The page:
News

Expecting Parents Can Meet Their Baby Using VR

3D model of a fetus in VR

Doctors and parents are getting a new perspective of babies in the womb thanks to VR.

For years, expecting parents have been making the most out of blurry ultrasound photos in anticipation of meeting their unborn child. Luckily with new research, that might all change with the ability to meet your baby in virtual reality.

3D virtual model MRI view of fetus at 26 weeks

3D virtual model MRI view of fetus at 26 weeks

Researchers in Brazil have found a way to examine a fetus in VR by transforming ultrasound and MRI data into 3-D models of the baby.

Sequentially-mounted MRI slices are used to construct accurate 3D models of the womb, umbilical cord, placenta and fetus that can then be examined in an Oculus Rift VR headset.

Fetus generated from ultrasound files segmented in order to build the 3D model.

Fetus generated from ultrasound files segmented in order to build the 3D model.

While wearing the VR headset, users are able to hear the baby’s heartbeat and can look at the fetus from different angles by moving their head.

Because the images are sharper than an ultrasound, physicians are able to use this technology to detect abnormalities in a fetus with higher accuracy and even get detailed views of the baby’s internal structure and respiratory tract.

Visualization of internal structures at 27 weeks

Visualization of internal structures at 27 weeks

“The 3-D fetal models combined with virtual reality immersive technologies may improve our understanding of fetal anatomical characteristics and can be used for educational purposes and as a method for parents to visualize their unborn baby,” said study co-author Heron Werner Jr., M.D., Ph.D., from the Clínica de Diagnóstico por Imagem, in Rio de Janeiro, Brazil.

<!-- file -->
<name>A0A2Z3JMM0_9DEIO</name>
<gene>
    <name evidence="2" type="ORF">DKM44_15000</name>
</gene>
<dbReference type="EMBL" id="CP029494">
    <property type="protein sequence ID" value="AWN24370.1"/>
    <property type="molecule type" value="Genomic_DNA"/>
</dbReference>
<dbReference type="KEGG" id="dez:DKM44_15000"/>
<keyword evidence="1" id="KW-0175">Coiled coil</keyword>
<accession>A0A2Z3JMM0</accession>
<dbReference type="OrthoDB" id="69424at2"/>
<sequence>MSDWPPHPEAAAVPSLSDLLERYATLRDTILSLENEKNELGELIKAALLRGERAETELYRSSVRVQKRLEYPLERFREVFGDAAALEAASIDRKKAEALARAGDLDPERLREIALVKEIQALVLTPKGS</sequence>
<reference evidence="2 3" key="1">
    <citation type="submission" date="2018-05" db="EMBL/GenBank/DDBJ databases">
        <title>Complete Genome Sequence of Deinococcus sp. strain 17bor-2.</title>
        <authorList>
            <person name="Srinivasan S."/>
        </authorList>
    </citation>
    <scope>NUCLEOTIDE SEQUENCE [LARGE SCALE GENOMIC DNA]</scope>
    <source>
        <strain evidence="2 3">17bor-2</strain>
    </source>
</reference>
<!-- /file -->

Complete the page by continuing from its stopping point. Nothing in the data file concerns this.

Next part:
Doctors will be able to use 3-D images to help parents follow the development of their unborn child and to provide further understanding about malformations when making treatment decisions.

Researchers are using this technology on patients at a clinic in Rio De Janeiro and have already used the technique to successfully detect an abnormality that required postnatal surgery.

Their full research will be shared at the Radiological Society of North America next week.

Research and image sources: Radiological Society of North America, November 21, 2016

About the Scout

Carly Chevalier

Carly is an Editor and the unofficial guinea pig of most experiments at VRScout. Follow her on Twitter @thecarlybird or say hello in natural reality.

Send this to friend